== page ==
Equity markets are evolving rapidly. The technology of financial intermediation has changed from monopolistic (manual) market makers to multiple algorithms providing liquidity in competing order books, both visible and dark. Has this changed market quality? To answer this, we need measures of market quality (liquidity) invariant to technological innovation in intermediation. In particular, innovation has led to a huge drop in order sizes due to order splitting. Orders are spread out both in time and across exchanges. We use data from the US and Norway to show that the last two decades' marked fall in average spreads is driven by the decline in transaction sizes. Using alternative estimators of transaction costs less sensitive to trade size, such as the Corwin and Schultz (2012) and Abdi and Ranaldo (2017) high/low estimators, we show that equity market quality has improved less than commonly thought.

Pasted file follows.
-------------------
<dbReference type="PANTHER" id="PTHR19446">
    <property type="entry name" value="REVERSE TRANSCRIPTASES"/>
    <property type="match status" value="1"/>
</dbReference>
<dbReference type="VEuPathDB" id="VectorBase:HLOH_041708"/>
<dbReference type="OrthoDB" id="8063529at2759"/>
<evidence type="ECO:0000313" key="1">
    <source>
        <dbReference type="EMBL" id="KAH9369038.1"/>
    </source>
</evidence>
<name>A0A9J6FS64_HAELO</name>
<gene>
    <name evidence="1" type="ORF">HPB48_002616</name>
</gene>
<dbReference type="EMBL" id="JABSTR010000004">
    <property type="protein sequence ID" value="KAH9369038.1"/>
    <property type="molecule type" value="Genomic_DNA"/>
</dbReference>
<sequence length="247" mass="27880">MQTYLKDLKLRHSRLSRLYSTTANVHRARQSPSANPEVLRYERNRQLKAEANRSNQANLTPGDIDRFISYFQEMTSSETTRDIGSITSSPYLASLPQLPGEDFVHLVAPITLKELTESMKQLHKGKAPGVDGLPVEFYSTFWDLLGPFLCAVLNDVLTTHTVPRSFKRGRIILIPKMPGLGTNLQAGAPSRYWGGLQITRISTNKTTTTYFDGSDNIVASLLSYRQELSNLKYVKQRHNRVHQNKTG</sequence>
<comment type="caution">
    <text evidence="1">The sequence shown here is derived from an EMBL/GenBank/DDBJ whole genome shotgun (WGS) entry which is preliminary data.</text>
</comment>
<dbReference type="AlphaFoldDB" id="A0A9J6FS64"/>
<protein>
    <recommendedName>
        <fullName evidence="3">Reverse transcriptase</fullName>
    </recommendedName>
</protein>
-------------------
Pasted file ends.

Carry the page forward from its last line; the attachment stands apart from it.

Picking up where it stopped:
Keywords: Equity Trading Costs, Spread, High/Low Estimator
JEL Codes: G10; G12; G20; G23